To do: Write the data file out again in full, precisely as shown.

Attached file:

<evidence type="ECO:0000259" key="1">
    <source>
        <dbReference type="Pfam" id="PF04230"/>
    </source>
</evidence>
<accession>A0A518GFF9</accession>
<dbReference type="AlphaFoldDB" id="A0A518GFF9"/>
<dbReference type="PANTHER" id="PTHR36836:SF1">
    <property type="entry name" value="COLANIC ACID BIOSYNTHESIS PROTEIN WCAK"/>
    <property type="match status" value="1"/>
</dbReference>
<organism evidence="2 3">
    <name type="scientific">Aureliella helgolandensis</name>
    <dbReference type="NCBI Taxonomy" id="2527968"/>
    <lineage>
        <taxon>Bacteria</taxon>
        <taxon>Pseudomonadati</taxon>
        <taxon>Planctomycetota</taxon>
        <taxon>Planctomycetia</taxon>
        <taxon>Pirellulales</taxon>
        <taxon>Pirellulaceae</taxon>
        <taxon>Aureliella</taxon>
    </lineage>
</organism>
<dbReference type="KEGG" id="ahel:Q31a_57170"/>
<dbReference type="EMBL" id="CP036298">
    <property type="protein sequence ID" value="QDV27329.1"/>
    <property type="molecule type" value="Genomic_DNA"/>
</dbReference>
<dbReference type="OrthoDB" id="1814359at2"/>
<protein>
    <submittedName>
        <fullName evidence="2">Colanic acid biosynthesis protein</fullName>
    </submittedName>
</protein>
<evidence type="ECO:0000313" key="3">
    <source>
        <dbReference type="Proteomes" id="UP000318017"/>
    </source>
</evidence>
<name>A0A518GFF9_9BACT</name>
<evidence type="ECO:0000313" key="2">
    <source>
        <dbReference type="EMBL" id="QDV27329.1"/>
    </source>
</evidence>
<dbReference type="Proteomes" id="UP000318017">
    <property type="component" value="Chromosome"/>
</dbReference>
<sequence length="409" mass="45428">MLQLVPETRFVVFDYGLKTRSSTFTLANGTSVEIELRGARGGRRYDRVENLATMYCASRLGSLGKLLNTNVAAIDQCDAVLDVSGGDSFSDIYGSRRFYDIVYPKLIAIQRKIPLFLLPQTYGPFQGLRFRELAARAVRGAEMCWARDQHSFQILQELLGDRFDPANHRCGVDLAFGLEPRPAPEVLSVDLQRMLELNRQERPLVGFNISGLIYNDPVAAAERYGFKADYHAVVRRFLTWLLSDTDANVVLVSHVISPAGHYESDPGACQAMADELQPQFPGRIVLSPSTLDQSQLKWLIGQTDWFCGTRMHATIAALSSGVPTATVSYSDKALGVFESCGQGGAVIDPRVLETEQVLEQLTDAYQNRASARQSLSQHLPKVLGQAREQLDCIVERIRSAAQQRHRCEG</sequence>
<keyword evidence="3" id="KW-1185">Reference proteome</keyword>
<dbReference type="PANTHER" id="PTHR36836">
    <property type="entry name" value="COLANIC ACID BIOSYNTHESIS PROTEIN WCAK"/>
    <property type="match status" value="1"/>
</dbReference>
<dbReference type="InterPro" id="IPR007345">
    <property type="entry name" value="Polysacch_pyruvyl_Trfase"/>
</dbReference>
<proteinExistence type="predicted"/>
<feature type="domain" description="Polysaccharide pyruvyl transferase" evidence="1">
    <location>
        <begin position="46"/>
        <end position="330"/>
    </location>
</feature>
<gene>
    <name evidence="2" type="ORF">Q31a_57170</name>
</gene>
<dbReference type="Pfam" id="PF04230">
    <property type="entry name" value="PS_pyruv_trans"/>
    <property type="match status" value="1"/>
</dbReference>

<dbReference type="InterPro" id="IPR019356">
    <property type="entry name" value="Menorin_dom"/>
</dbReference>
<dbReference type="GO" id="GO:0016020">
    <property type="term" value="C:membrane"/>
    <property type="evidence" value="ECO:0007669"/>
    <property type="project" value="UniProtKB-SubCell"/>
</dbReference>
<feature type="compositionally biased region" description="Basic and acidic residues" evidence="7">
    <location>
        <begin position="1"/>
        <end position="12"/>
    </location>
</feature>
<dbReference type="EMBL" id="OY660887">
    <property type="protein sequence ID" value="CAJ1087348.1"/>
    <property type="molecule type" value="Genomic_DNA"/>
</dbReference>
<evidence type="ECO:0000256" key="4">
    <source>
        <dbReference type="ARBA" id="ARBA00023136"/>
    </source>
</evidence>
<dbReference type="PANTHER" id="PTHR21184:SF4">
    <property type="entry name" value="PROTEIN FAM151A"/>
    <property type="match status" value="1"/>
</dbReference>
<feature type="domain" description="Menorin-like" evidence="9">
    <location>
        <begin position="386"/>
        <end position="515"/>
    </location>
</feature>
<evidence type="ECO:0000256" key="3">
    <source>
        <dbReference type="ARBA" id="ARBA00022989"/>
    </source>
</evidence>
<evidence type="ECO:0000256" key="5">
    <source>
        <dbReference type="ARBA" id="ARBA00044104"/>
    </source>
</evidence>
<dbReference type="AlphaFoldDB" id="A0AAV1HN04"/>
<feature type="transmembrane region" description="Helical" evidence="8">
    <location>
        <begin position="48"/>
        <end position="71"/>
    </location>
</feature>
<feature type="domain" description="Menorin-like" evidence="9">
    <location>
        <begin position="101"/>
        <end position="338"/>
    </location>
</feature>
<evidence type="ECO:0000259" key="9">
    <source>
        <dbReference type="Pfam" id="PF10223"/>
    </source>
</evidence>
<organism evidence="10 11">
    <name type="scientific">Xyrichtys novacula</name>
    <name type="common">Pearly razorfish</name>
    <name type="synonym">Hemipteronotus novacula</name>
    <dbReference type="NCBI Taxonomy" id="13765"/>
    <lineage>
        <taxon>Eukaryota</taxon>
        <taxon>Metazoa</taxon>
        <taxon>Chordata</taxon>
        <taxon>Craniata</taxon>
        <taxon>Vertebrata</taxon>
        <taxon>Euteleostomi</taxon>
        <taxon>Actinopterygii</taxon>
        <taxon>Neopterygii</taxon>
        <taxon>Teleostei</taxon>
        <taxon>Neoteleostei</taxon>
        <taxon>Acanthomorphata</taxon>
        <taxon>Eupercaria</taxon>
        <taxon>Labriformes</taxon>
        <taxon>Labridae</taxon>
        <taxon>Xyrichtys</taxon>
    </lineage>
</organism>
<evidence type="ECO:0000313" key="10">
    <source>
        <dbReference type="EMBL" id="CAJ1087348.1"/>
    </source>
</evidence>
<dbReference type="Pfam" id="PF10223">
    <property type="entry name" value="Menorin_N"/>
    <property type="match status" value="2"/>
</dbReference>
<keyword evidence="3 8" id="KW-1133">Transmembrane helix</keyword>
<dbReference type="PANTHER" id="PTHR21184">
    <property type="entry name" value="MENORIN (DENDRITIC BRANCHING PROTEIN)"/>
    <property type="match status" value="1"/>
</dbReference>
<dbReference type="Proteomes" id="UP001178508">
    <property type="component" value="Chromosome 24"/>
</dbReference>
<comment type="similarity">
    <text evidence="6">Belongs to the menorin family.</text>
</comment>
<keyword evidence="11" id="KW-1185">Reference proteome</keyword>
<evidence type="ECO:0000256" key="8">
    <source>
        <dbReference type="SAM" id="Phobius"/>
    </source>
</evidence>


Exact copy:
<evidence type="ECO:0000259" key="1">
    <source>
        <dbReference type="Pfam" id="PF04230"/>
    </source>
</evidence>
<accession>A0A518GFF9</accession>
<dbReference type="AlphaFoldDB" id="A0A518GFF9"/>
<dbReference type="PANTHER" id="PTHR36836:SF1">
    <property type="entry name" value="COLANIC ACID BIOSYNTHESIS PROTEIN WCAK"/>
    <property type="match status" value="1"/>
</dbReference>
<organism evidence="2 3">
    <name type="scientific">Aureliella helgolandensis</name>
    <dbReference type="NCBI Taxonomy" id="2527968"/>
    <lineage>
        <taxon>Bacteria</taxon>
        <taxon>Pseudomonadati</taxon>
        <taxon>Planctomycetota</taxon>
        <taxon>Planctomycetia</taxon>
        <taxon>Pirellulales</taxon>
        <taxon>Pirellulaceae</taxon>
        <taxon>Aureliella</taxon>
    </lineage>
</organism>
<dbReference type="KEGG" id="ahel:Q31a_57170"/>
<dbReference type="EMBL" id="CP036298">
    <property type="protein sequence ID" value="QDV27329.1"/>
    <property type="molecule type" value="Genomic_DNA"/>
</dbReference>
<dbReference type="OrthoDB" id="1814359at2"/>
<protein>
    <submittedName>
        <fullName evidence="2">Colanic acid biosynthesis protein</fullName>
    </submittedName>
</protein>
<evidence type="ECO:0000313" key="3">
    <source>
        <dbReference type="Proteomes" id="UP000318017"/>
    </source>
</evidence>
<name>A0A518GFF9_9BACT</name>
<evidence type="ECO:0000313" key="2">
    <source>
        <dbReference type="EMBL" id="QDV27329.1"/>
    </source>
</evidence>
<dbReference type="Proteomes" id="UP000318017">
    <property type="component" value="Chromosome"/>
</dbReference>
<sequence length="409" mass="45428">MLQLVPETRFVVFDYGLKTRSSTFTLANGTSVEIELRGARGGRRYDRVENLATMYCASRLGSLGKLLNTNVAAIDQCDAVLDVSGGDSFSDIYGSRRFYDIVYPKLIAIQRKIPLFLLPQTYGPFQGLRFRELAARAVRGAEMCWARDQHSFQILQELLGDRFDPANHRCGVDLAFGLEPRPAPEVLSVDLQRMLELNRQERPLVGFNISGLIYNDPVAAAERYGFKADYHAVVRRFLTWLLSDTDANVVLVSHVISPAGHYESDPGACQAMADELQPQFPGRIVLSPSTLDQSQLKWLIGQTDWFCGTRMHATIAALSSGVPTATVSYSDKALGVFESCGQGGAVIDPRVLETEQVLEQLTDAYQNRASARQSLSQHLPKVLGQAREQLDCIVERIRSAAQQRHRCEG</sequence>
<keyword evidence="3" id="KW-1185">Reference proteome</keyword>
<dbReference type="PANTHER" id="PTHR36836">
    <property type="entry name" value="COLANIC ACID BIOSYNTHESIS PROTEIN WCAK"/>
    <property type="match status" value="1"/>
</dbReference>
<dbReference type="InterPro" id="IPR007345">
    <property type="entry name" value="Polysacch_pyruvyl_Trfase"/>
</dbReference>
<proteinExistence type="predicted"/>
<feature type="domain" description="Polysaccharide pyruvyl transferase" evidence="1">
    <location>
        <begin position="46"/>
        <end position="330"/>
    </location>
</feature>
<gene>
    <name evidence="2" type="ORF">Q31a_57170</name>
</gene>
<dbReference type="Pfam" id="PF04230">
    <property type="entry name" value="PS_pyruv_trans"/>
    <property type="match status" value="1"/>
</dbReference>

<dbReference type="InterPro" id="IPR019356">
    <property type="entry name" value="Menorin_dom"/>
</dbReference>
<dbReference type="GO" id="GO:0016020">
    <property type="term" value="C:membrane"/>
    <property type="evidence" value="ECO:0007669"/>
    <property type="project" value="UniProtKB-SubCell"/>
</dbReference>
<feature type="compositionally biased region" description="Basic and acidic residues" evidence="7">
    <location>
        <begin position="1"/>
        <end position="12"/>
    </location>
</feature>
<dbReference type="EMBL" id="OY660887">
    <property type="protein sequence ID" value="CAJ1087348.1"/>
    <property type="molecule type" value="Genomic_DNA"/>
</dbReference>
<evidence type="ECO:0000256" key="4">
    <source>
        <dbReference type="ARBA" id="ARBA00023136"/>
    </source>
</evidence>
<dbReference type="PANTHER" id="PTHR21184:SF4">
    <property type="entry name" value="PROTEIN FAM151A"/>
    <property type="match status" value="1"/>
</dbReference>
<feature type="domain" description="Menorin-like" evidence="9">
    <location>
        <begin position="386"/>
        <end position="515"/>
    </location>
</feature>
<evidence type="ECO:0000256" key="3">
    <source>
        <dbReference type="ARBA" id="ARBA00022989"/>
    </source>
</evidence>
<evidence type="ECO:0000256" key="5">
    <source>
        <dbReference type="ARBA" id="ARBA00044104"/>
    </source>
</evidence>
<dbReference type="AlphaFoldDB" id="A0AAV1HN04"/>
<feature type="transmembrane region" description="Helical" evidence="8">
    <location>
        <begin position="48"/>
        <end position="71"/>
    </location>
</feature>
<feature type="domain" description="Menorin-like" evidence="9">
    <location>
        <begin position="101"/>
        <end position="338"/>
    </location>
</feature>
<evidence type="ECO:0000259" key="9">
    <source>
        <dbReference type="Pfam" id="PF10223"/>
    </source>
</evidence>
<organism evidence="10 11">
    <name type="scientific">Xyrichtys novacula</name>
    <name type="common">Pearly razorfish</name>
    <name type="synonym">Hemipteronotus novacula</name>
    <dbReference type="NCBI Taxonomy" id="13765"/>
    <lineage>
        <taxon>Eukaryota</taxon>
        <taxon>Metazoa</taxon>
        <taxon>Chordata</taxon>
        <taxon>Craniata</taxon>
        <taxon>Vertebrata</taxon>
        <taxon>Euteleostomi</taxon>
        <taxon>Actinopterygii</taxon>
        <taxon>Neopterygii</taxon>
        <taxon>Teleostei</taxon>
        <taxon>Neoteleostei</taxon>
        <taxon>Acanthomorphata</taxon>
        <taxon>Eupercaria</taxon>
        <taxon>Labriformes</taxon>
        <taxon>Labridae</taxon>
        <taxon>Xyrichtys</taxon>
    </lineage>
</organism>
<evidence type="ECO:0000313" key="10">
    <source>
        <dbReference type="EMBL" id="CAJ1087348.1"/>
    </source>
</evidence>
<dbReference type="Pfam" id="PF10223">
    <property type="entry name" value="Menorin_N"/>
    <property type="match status" value="2"/>
</dbReference>
<keyword evidence="3 8" id="KW-1133">Transmembrane helix</keyword>
<dbReference type="PANTHER" id="PTHR21184">
    <property type="entry name" value="MENORIN (DENDRITIC BRANCHING PROTEIN)"/>
    <property type="match status" value="1"/>
</dbReference>
<dbReference type="Proteomes" id="UP001178508">
    <property type="component" value="Chromosome 24"/>
</dbReference>
<comment type="similarity">
    <text evidence="6">Belongs to the menorin family.</text>
</comment>
<keyword evidence="11" id="KW-1185">Reference proteome</keyword>
<evidence type="ECO:0000256" key="8">
    <source>
        <dbReference type="SAM" id="Phobius"/>
    </source>
</evidence>